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MOBILE DATABASES

A mobile database is a database that can be connected to by a mobile computing device over a mobile
network. The client and server have wireless connections. A cache is maintained to hold frequent data
and transactions so that they are not lost due to connection failure. A database is a structured way to
organize information. This could be a list of contacts, price information or distance travelled.
The use of laptops, mobiles and PDAs is increasing and likely to increase in the future with more and
more applications residing in the mobile systems. While those same analysts cant tell us exactly which
applications will be the most popular, it is clear that a large percentage will require the use of a database
of some sort. Many applications such as databases would require the ability to download information from
an information repository and operate on this information even when out of range or disconnected.
An example of this is a mobile workforce. In this scenario, a user would require access to update
information from files in the home directories on a server or customer records from a database. This type
of access and work load generated by such users is different from the traditional workloads seen
in clientserver systems of today. With the advent of mobile databases, now users can load up
their smart phones or PDAs with mobile databases to exchange mission-critical data remotely without
worrying about time or distance. Mobile databases let employees enter data on the fly. Information can
be synchronized with a server database at a later time.

Need for mobile databases

Mobile users must be able to work without a wireless connection due to poor or even non-existent
connections.

Applications must provide significant interactivity.

Applications must be able to access local device/vehicle hardware, such as printers, bar code
scanners, or GPS units (for mapping or Automatic Vehicle Location systems).

Bandwidth must be conserved (a common requirement on wireless networks that charge


per megabyte or data transferred).

Users don't require access to truly live data, only recently modified data.

Limited life of power supply(battery)

The changing topology of network

If your application meets any of those requirements, the chances are good that you will be required to
build a mobile database application with synchronization

Mobile database system architecture


For any mobile architecture, things to be considered are:

Users are not attached to a fixed geographical location

Mobile computing devices: low-power, low-cost, portable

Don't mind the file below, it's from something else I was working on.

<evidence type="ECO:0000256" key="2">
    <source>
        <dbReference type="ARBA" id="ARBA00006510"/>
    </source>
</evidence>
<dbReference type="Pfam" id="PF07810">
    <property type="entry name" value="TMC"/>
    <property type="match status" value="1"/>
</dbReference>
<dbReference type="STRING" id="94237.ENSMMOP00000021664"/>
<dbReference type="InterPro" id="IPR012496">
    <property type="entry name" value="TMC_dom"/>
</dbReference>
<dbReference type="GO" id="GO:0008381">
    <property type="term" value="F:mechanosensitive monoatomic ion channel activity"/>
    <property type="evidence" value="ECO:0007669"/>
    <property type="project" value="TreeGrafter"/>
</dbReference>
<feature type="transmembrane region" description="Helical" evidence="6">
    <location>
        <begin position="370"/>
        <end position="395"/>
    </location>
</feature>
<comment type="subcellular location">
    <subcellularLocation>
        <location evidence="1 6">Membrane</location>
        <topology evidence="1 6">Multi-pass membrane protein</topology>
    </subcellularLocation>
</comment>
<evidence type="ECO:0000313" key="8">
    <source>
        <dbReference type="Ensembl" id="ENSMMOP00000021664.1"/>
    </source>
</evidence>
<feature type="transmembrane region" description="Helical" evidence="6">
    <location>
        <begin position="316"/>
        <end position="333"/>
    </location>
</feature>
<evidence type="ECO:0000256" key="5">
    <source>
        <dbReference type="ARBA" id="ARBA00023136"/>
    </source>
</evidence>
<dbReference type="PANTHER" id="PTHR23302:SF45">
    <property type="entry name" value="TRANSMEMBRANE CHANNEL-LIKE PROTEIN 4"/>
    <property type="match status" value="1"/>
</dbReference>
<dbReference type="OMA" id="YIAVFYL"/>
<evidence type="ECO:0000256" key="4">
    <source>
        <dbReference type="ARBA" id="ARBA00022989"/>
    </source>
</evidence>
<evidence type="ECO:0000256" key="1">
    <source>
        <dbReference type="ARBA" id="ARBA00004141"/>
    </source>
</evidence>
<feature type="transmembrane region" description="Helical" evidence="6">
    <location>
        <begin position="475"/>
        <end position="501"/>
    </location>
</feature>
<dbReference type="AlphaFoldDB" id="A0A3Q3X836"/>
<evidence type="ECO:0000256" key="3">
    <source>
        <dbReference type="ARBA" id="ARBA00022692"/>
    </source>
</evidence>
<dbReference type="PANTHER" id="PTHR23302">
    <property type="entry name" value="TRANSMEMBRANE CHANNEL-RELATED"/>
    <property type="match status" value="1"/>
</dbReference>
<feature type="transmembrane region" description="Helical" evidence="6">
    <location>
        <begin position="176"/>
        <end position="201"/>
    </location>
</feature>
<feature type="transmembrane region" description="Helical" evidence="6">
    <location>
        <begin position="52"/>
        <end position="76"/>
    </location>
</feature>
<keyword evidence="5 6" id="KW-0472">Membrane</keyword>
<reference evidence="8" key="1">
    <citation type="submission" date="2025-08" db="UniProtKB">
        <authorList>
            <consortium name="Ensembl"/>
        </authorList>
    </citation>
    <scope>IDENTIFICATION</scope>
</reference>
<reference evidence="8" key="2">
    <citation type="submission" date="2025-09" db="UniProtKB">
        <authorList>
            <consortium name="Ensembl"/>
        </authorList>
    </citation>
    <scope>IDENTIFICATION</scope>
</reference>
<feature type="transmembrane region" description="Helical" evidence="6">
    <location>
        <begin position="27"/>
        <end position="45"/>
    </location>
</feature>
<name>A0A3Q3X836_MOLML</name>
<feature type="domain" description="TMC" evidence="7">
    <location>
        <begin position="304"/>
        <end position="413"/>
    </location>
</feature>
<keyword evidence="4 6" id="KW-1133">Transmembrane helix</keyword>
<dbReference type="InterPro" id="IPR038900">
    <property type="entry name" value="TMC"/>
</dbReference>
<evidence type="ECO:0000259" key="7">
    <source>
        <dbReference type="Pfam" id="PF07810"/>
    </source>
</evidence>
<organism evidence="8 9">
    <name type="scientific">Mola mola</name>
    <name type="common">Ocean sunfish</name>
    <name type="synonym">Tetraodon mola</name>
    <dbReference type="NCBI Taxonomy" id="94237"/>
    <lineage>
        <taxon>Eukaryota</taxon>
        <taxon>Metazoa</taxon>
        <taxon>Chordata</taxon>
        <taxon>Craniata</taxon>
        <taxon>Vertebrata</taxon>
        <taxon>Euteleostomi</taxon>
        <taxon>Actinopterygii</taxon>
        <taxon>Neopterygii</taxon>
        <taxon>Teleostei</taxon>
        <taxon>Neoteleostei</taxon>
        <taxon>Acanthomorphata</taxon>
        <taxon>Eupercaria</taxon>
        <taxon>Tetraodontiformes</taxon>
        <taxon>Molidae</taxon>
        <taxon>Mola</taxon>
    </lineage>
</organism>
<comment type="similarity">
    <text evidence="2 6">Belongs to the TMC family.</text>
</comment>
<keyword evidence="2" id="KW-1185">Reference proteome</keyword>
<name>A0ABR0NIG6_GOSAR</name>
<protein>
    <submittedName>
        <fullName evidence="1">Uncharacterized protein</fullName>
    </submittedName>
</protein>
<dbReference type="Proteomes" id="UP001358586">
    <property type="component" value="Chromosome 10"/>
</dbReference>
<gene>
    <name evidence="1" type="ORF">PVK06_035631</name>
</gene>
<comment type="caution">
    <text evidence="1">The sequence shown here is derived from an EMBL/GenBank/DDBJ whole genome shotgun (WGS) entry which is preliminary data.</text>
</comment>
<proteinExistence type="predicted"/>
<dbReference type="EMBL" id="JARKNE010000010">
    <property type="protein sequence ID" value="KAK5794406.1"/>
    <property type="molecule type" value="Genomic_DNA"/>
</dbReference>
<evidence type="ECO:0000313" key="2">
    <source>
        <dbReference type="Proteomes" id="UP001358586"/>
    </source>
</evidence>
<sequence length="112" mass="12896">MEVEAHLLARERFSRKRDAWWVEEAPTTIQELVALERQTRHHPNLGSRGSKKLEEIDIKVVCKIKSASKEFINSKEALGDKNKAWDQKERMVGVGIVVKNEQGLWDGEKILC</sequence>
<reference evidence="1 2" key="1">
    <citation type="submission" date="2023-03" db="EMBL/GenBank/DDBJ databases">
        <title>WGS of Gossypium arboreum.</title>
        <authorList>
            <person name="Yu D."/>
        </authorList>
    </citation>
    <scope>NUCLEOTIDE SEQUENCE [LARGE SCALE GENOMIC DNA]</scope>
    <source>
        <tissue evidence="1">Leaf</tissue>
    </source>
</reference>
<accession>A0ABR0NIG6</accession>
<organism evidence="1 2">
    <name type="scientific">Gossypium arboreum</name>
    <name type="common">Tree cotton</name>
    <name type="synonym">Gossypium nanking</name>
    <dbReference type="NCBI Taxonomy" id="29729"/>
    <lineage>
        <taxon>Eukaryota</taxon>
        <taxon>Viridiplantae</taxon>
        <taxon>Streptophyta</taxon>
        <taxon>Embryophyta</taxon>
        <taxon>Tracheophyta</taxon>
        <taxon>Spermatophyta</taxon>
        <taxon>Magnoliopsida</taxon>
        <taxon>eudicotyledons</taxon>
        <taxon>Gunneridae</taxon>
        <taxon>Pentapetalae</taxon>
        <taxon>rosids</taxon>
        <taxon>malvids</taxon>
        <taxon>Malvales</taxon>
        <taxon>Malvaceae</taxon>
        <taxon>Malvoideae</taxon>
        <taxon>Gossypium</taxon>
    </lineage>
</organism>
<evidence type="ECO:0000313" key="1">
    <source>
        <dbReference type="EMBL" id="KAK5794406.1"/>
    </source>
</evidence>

Wireless networks

Mobile computing constraints

Three parties
Mobile databases typically involve three parties: fixed hosts, mobile units, and base stations. Fixed
hosts perform the transaction and data management functions with the help of database servers. Mobile
units are portable computers that move around a geographical region that includes the cellular
network (or "cells") that these units use to communicate to base stations. (Note that these networks need
not be cellular telephone networks.) Base stations are two-way radios, installations in fixed locations, that
pass communications with the mobile units to and from the fixed hosts. They are typically low-power
devices such as mobile phones, portable phones, or wireless routers.

When a mobile unit leaves a cell serviced by a particular base station, that station transparently transfers
the responsibility for the mobile unit's transaction and data support to whichever base station covers the
mobile unit's new location.

Products
Sybase Inc.s SQL Anywhere dominates the mobile-database field, with about 68 percent of the mobile
database market. IBMs DB2 Everyplace is a relational database and enterprise synchronization server
that extends enterprise applications to mobile devices. Microsoft SQL Server Compact and Oracle9i
Lite are similar mobile databases. Products from lesser-known vendors, such as SQLBase from Gupta
Technologies LLC of Redwood Shores, Calif., HanDBase from DDH Software Inc. of Lake Worth, Fla.and
Cellica Database from Cellica Corporation NY, might serve your needs equally well. On Apple's iOS,
the DataGlass Mobile Database Client line of products by impathic offers file-based access to Microsoft
Access databases and client-server access to Sybase, Microsoft SQL Server, IBM DB2, MySQL, Oracle,
and PostgreSQL.